[00:16:59] Let’s get the discussion started...you can head right into our community forum, which is at community.leonardoenglish.com and get chatting away to other curious minds.

[00:17:10] You've been listening to English Learning for Curious Minds, by Leonardo English.

[00:17:15] I'm Alastair Budge, you stay safe, and I'll catch you in the next episode.

[END OF EPISODE]


Continue learning

Get immediate access to a more interesting way of improving your English
Become a member
Already a member? Login

[00:00:00] Hello, hello hello, and welcome to English Learning for Curious Minds, by Leonardo English. 

[00:00:12] The show where you can listen to fascinating stories, and learn weird and wonderful things about the world at the same time as improving your English.

[00:00:21] I'm Alastair Budge and today we are going to be talking about the quest for eternal life.

[00:00:28] Death has been called the one human experience that unites all of us, as every human that has ever lived, apart from those of us who are lucky enough to be alive today, has died.

[00:00:41] And for as long as humans have lived, people have fantasised about living forever, and of cheating death.

[00:00:49] Yet nobody has managed it.

[00:00:52] But will it always remain a fantasy, or are we on the cusp of finding the answer to eternal life?

[00:01:00] In this episode we will talk about the history of the quest for immortality, talk about what scientists are currently working on to solve the problems both of prolonging life, and of preventing death, ask ourselves the question of what being alive actually means, and try to understand some of the implications of solving death.

[00:01:25] Let’s get right into it.

[00:01:27] Stories of the search for immortality exist in almost every culture, and go back to the dawn of time.

[00:01:36] Indeed, one of the earliest pieces of literature, the Epic of Gilgamesh, is all about a man’s quest for eternal life.

[00:01:46] These stories tend to have a similar theme.

[00:01:49] There is normally a character with all the earthly riches in the world, a powerful king or rich man. 

[00:01:57] They have everything they could possibly want, but then an important event, often the death of a loved one, leads them to contemplate their own mortality, and the search for a cure for death begins.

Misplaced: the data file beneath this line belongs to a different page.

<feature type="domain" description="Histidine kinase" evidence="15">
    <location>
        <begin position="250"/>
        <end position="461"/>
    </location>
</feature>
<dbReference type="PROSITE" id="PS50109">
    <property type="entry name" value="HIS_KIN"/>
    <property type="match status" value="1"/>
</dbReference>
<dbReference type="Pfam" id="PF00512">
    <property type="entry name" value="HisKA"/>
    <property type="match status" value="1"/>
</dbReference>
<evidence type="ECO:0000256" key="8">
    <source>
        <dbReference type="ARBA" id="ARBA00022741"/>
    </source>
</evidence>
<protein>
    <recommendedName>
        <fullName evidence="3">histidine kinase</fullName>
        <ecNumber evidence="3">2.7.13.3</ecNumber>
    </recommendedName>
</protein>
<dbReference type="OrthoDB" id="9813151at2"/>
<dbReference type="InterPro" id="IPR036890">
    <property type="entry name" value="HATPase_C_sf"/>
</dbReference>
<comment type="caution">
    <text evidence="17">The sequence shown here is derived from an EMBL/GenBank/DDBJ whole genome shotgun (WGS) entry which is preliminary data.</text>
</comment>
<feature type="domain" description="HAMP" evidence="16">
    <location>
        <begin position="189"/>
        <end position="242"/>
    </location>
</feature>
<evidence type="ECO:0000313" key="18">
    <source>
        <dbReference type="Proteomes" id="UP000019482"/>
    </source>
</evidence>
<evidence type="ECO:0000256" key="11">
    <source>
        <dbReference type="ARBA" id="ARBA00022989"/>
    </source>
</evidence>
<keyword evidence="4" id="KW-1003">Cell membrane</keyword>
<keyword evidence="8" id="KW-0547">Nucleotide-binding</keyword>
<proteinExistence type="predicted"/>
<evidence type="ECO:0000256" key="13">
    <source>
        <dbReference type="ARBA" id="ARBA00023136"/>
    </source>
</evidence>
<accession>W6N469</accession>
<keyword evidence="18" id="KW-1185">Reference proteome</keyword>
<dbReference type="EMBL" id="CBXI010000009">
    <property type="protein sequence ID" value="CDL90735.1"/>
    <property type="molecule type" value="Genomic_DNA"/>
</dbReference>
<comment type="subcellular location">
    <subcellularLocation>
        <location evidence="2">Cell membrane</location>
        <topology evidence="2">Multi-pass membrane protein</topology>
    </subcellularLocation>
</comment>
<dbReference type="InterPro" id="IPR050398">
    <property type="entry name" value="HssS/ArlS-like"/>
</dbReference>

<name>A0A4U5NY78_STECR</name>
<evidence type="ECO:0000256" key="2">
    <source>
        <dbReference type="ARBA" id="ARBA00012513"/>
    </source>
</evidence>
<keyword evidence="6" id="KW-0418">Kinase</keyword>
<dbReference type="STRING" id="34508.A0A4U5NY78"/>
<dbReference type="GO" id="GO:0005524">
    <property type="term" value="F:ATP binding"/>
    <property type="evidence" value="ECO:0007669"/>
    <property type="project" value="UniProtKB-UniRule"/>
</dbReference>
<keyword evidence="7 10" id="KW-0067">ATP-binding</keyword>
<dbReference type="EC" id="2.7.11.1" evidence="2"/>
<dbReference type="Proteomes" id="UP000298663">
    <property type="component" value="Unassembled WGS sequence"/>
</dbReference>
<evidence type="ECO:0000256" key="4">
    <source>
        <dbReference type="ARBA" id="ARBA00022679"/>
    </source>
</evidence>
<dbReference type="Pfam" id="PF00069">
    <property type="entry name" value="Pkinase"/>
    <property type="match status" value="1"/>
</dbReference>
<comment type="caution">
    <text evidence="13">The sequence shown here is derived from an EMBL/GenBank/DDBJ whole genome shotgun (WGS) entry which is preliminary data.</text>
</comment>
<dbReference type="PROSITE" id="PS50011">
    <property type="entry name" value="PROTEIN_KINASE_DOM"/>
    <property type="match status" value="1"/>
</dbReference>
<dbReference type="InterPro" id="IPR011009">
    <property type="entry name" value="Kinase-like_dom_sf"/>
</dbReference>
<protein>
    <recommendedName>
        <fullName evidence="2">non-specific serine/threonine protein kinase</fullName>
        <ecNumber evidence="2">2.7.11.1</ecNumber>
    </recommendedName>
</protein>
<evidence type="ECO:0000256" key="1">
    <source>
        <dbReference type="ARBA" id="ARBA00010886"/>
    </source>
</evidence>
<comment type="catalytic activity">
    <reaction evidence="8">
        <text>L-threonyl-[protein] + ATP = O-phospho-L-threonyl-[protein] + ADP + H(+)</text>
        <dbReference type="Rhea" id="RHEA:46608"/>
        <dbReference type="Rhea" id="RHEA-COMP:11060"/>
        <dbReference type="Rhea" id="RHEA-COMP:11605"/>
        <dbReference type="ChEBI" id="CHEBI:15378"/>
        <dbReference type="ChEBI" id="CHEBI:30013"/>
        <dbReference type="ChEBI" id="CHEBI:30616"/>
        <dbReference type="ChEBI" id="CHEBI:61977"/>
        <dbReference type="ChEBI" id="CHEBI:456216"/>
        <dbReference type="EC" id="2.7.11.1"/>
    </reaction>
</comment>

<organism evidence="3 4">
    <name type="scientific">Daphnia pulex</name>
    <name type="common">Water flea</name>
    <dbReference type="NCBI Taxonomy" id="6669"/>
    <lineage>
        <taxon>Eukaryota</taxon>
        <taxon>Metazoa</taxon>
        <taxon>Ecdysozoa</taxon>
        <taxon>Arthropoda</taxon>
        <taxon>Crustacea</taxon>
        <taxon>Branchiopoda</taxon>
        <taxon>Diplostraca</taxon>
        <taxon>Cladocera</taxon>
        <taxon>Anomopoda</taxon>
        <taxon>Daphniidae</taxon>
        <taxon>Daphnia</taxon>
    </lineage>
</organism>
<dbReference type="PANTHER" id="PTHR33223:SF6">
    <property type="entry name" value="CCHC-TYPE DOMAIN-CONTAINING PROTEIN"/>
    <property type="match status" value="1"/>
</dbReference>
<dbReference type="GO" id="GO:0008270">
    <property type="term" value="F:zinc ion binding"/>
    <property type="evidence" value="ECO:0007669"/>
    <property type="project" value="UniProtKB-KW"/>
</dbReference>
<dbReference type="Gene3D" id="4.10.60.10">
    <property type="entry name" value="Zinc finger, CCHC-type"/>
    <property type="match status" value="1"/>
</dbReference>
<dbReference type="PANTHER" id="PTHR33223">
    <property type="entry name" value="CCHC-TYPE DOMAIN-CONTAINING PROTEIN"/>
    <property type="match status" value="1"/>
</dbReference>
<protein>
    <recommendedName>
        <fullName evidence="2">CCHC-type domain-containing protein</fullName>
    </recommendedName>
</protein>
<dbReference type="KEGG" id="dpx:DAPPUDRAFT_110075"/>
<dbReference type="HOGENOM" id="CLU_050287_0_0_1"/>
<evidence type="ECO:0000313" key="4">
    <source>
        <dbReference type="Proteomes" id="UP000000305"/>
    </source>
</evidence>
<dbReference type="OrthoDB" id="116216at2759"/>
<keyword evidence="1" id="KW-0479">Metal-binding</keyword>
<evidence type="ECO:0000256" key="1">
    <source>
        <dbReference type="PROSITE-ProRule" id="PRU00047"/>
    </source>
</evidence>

[00:02:12] Occasionally, a cure is found, an object, a flower, a drink, a stone that can supposedly prevent death. 

[00:02:21] The protagonist takes it, but there is some terrible side effect, and the story ends in tragedy, normally the death of the protagonist, or certainly a lot of unhappiness.

[00:02:34] And literature from the past thousands of years of man’s existence suggests that the quest for eternal life is futile, it’s pointless, that we should embrace death just as we embrace life, and that dying is a fundamental part of living.

[00:02:52] But in an age when we are pushing the boundaries of what was thought technologically possible, a new generation of powerful men and women have started to question this logic.

[00:03:04] Is death really inevitable, or is it just another problem to be solved?

[00:03:10] In a New York Times interview with Peter Thiel, the billionaire founder of Paypal and investor in Facebook, he was asked about why everyone in Silicon Valley is so obsessed with immortality

[00:03:24] Thiel replied 'Why is everyone else so indifferent about their mortality?'

[00:03:30] To technologists like Thiel, the human body is a complex system, like computer code, that can be analysed and understood.

[00:03:39] If you can understand how a system works, you can figure out how to control it.

[00:03:45] And if you can control it, then you can prevent death.

[00:03:49] Although we are certainly a long way away from a complete understanding of how the body works, never before in human history have we understood it better.

[00:03:59] And as a consequence, we have never before been further ahead on the quest for eternal life.

[00:04:07] Before discussing the ways in which technologists are working on eternal life, let’s take a look at some of the ways in which they are looking at extending life, of giving us another 10, 20, 30, or even 50 years extra on this Earth.

[00:04:24] When it comes to extending life, to finding ways to allow people to live for longer, humanity has done a pretty good job at that over the past 100 years.

[00:04:35] Currently, life expectancy in the developed world has been increasing at an average rate of 2.5 years every decade.

[00:04:44] Globally, current life expectancy is now 73.4 years. 

[00:04:49] Of course, there is still a large discrepancy between countries, with a woman in Hong Kong expected to live to 88, and a man in Lesotho lucky to see his 53rd birthday.

[00:05:02] But humans have never lived as long as we do now.

[00:05:05] Indeed, 2020 was the first time in history that there were more people on Earth aged over sixty-five than under the age of five.

[00:05:15] Now that, in the developed world at least, medical advances have allowed us to have the best possible chance of living into our 70s and 80s, scientists are focussing on age-related illnesses and diseases.